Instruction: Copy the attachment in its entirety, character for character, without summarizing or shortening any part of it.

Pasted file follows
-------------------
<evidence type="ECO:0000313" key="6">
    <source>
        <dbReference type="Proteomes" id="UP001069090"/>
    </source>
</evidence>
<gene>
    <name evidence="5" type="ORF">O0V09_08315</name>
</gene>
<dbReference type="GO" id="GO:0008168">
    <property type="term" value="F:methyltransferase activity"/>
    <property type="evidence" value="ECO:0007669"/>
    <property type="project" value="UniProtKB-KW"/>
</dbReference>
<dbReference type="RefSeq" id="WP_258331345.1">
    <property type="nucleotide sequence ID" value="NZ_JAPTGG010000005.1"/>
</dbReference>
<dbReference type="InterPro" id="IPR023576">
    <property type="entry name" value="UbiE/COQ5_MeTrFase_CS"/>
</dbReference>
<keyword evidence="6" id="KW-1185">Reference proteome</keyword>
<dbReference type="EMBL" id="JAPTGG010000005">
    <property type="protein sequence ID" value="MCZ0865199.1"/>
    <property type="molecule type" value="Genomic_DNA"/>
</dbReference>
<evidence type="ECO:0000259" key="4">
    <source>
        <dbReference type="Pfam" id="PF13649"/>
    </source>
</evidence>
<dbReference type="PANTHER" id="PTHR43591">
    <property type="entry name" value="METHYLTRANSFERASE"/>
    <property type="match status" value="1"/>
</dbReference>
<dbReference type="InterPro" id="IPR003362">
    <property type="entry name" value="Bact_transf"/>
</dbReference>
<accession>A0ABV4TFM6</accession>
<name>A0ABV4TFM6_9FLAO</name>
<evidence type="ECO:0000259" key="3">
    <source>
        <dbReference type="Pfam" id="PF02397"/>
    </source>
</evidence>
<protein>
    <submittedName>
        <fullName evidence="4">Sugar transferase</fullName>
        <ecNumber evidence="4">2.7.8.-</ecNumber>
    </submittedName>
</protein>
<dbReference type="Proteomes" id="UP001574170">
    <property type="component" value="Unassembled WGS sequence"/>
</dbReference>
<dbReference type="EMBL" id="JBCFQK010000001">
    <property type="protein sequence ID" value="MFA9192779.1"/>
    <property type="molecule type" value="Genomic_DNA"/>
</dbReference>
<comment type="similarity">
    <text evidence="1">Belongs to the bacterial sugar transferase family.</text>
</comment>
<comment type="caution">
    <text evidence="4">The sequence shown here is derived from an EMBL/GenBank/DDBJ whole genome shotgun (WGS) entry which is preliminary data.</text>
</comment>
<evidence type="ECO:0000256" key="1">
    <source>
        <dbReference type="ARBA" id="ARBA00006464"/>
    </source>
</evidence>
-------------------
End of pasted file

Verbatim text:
<evidence type="ECO:0000313" key="6">
    <source>
        <dbReference type="Proteomes" id="UP001069090"/>
    </source>
</evidence>
<gene>
    <name evidence="5" type="ORF">O0V09_08315</name>
</gene>
<dbReference type="GO" id="GO:0008168">
    <property type="term" value="F:methyltransferase activity"/>
    <property type="evidence" value="ECO:0007669"/>
    <property type="project" value="UniProtKB-KW"/>
</dbReference>
<dbReference type="RefSeq" id="WP_258331345.1">
    <property type="nucleotide sequence ID" value="NZ_JAPTGG010000005.1"/>
</dbReference>
<dbReference type="InterPro" id="IPR023576">
    <property type="entry name" value="UbiE/COQ5_MeTrFase_CS"/>
</dbReference>
<keyword evidence="6" id="KW-1185">Reference proteome</keyword>
<dbReference type="EMBL" id="JAPTGG010000005">
    <property type="protein sequence ID" value="MCZ0865199.1"/>
    <property type="molecule type" value="Genomic_DNA"/>
</dbReference>
<evidence type="ECO:0000259" key="4">
    <source>
        <dbReference type="Pfam" id="PF13649"/>
    </source>
</evidence>
<dbReference type="PANTHER" id="PTHR43591">
    <property type="entry name" value="METHYLTRANSFERASE"/>
    <property type="match status" value="1"/>
</dbReference>
<dbReference type="InterPro" id="IPR003362">
    <property type="entry name" value="Bact_transf"/>
</dbReference>
<accession>A0ABV4TFM6</accession>
<name>A0ABV4TFM6_9FLAO</name>
<evidence type="ECO:0000259" key="3">
    <source>
        <dbReference type="Pfam" id="PF02397"/>
    </source>
</evidence>
<protein>
    <submittedName>
        <fullName evidence="4">Sugar transferase</fullName>
        <ecNumber evidence="4">2.7.8.-</ecNumber>
    </submittedName>
</protein>
<dbReference type="Proteomes" id="UP001574170">
    <property type="component" value="Unassembled WGS sequence"/>
</dbReference>
<dbReference type="EMBL" id="JBCFQK010000001">
    <property type="protein sequence ID" value="MFA9192779.1"/>
    <property type="molecule type" value="Genomic_DNA"/>
</dbReference>
<comment type="similarity">
    <text evidence="1">Belongs to the bacterial sugar transferase family.</text>
</comment>
<comment type="caution">
    <text evidence="4">The sequence shown here is derived from an EMBL/GenBank/DDBJ whole genome shotgun (WGS) entry which is preliminary data.</text>
</comment>
<evidence type="ECO:0000256" key="1">
    <source>
        <dbReference type="ARBA" id="ARBA00006464"/>
    </source>
</evidence>